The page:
Laughter may not be the best medicine, but it can help, unless it provokes a rare fatal reaction, say researchers in a mostly lighthearted article.

British researchers reviewed studies from 1946 through 2013 to document the beneficial and harmful effects of laughter.

Patch Adams

Dr. Hunter (Patch) Adams advocates therapeutic clowning, but the benefits of laughter have often been assumed rather than demonstrated, said British researchers who sought evidence. (Ali Burafi/AFP/Getty)

"Laughter is not purely beneficial," Robin Ferner from City Hospital Birmingham and J.K. Aronson of the University of Birmingham concluded in this week's issue of the British Medical Journal.

"It remains to be seen whether sick jokes make you ill, dry wit causes dehydration or jokes in bad taste cause dysgeusia," a distortion of  the sense of taste.

For the article titled "Laughter and MIRTH (Methodological Investigation of Risibility, Therapeutic and Harmful)," the researchers said the benefits of laughter include:

  • Reduced anger, anxiety, depression and stress.
  • Reduced tension (psychological and cardiovascular).
  • Increased pain threshold. Although Dr. Patch Adams advocates therapeutic clowning, hospital clowns had no effect on distress in children having minor surgery in one study.
  • Reduced risk of heart attack.
  • Improved lung function in patients with chronic obstructive pulmonary disease or COPD.
  • Increased energy expenditure. The researchers estimated a day of "genuine laughter" could burn 2,000 calories.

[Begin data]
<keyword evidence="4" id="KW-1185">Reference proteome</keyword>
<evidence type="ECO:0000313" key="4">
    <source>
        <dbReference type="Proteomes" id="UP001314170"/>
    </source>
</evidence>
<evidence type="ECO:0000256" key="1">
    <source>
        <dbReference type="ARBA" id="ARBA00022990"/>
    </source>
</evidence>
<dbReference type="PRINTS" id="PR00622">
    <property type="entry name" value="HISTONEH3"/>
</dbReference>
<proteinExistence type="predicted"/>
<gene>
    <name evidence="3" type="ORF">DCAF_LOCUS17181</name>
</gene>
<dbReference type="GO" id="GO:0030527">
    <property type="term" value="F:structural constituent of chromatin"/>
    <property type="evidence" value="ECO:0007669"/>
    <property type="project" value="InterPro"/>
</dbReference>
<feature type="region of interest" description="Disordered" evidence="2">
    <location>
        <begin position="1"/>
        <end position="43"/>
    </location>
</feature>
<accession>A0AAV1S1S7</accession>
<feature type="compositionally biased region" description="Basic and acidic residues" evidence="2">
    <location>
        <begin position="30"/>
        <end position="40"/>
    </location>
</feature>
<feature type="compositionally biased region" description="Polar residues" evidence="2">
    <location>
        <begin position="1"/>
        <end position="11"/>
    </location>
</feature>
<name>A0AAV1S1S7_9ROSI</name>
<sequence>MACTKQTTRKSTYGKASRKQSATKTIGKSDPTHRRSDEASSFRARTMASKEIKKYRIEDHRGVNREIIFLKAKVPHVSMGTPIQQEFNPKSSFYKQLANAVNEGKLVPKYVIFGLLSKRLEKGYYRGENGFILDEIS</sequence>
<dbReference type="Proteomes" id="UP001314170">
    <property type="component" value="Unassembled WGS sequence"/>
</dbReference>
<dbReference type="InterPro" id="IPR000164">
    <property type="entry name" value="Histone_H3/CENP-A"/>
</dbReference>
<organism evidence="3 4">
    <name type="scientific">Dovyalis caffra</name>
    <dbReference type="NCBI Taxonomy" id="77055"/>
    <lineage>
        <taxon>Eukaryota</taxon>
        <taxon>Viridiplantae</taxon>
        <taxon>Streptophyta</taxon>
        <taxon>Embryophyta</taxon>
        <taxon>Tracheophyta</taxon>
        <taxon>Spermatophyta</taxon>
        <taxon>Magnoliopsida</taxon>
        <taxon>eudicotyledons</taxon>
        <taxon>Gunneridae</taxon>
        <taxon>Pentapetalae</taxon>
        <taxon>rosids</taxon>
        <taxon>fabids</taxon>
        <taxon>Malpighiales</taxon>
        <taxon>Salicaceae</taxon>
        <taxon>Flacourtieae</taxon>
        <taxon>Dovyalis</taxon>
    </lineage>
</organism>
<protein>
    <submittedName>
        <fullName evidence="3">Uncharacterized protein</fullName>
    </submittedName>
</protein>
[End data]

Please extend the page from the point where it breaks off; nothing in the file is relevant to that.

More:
• Reduced blood sugar levels in people with diabetes.
  • Higher pregnancy rates after in vitro fertilization when a clown joked with would-be mothers.

But laughter can cause harms that are immediate and related to the dose, the researchers noted.

One woman with racing heart syndrome collapsed and died after a period of intense laughter.

Some other risks were:

  • Protrusion of abdominal hernias — side-splitting laughter or laughing fit to burst.
  • A quick intake of breath during laughing can cause foreign bodies to be inhaled.
  • Trigger for asthma attacks.
  • Incontinence.
  • Headaches.

The researchers also listed pathological causes of laughter, most commonly epilepsy (gelastic seizures.)

They said their search was limited to laughter without exploring related behaviour such as chuckles or grins.

"We infer that laughter in any form carries a low risk of harm and may be beneficial."

No funding was required. The authors said their senses of humour sometimes conflict.